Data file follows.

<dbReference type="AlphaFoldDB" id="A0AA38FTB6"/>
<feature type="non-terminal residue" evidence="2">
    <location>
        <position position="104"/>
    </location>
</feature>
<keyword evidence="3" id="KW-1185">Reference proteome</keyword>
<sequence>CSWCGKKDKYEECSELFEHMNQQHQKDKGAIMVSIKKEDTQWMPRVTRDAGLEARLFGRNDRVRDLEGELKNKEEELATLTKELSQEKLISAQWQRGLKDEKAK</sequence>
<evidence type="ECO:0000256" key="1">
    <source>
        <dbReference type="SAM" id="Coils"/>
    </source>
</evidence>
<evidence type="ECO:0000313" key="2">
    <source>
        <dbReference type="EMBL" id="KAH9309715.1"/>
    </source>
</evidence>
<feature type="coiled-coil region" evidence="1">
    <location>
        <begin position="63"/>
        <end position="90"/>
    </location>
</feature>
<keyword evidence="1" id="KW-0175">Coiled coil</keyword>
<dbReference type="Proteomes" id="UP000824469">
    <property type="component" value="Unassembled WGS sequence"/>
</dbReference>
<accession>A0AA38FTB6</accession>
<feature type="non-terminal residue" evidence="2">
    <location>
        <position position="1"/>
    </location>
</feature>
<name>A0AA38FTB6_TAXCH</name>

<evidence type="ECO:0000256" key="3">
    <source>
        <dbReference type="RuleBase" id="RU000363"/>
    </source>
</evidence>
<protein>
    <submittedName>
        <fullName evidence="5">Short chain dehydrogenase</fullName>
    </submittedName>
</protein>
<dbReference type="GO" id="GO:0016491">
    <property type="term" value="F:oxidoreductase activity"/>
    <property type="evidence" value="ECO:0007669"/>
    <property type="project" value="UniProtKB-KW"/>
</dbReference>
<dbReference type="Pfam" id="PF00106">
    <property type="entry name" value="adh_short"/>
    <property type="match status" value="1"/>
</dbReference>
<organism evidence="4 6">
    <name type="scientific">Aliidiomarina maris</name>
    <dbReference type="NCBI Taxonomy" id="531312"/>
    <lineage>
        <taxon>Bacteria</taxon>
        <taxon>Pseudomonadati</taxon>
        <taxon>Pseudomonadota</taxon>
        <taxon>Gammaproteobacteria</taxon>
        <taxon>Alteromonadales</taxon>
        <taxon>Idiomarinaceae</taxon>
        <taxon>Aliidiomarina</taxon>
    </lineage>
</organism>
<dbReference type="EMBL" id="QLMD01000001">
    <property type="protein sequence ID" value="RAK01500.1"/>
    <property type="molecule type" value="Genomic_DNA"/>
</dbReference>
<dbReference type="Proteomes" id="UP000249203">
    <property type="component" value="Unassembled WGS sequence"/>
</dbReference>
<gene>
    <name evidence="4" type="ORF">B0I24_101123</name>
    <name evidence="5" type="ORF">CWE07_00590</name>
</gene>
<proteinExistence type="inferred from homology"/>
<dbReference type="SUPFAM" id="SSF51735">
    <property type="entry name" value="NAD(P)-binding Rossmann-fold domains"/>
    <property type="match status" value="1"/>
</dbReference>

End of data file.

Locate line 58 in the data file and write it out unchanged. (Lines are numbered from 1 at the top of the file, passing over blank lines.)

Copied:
    <lineage>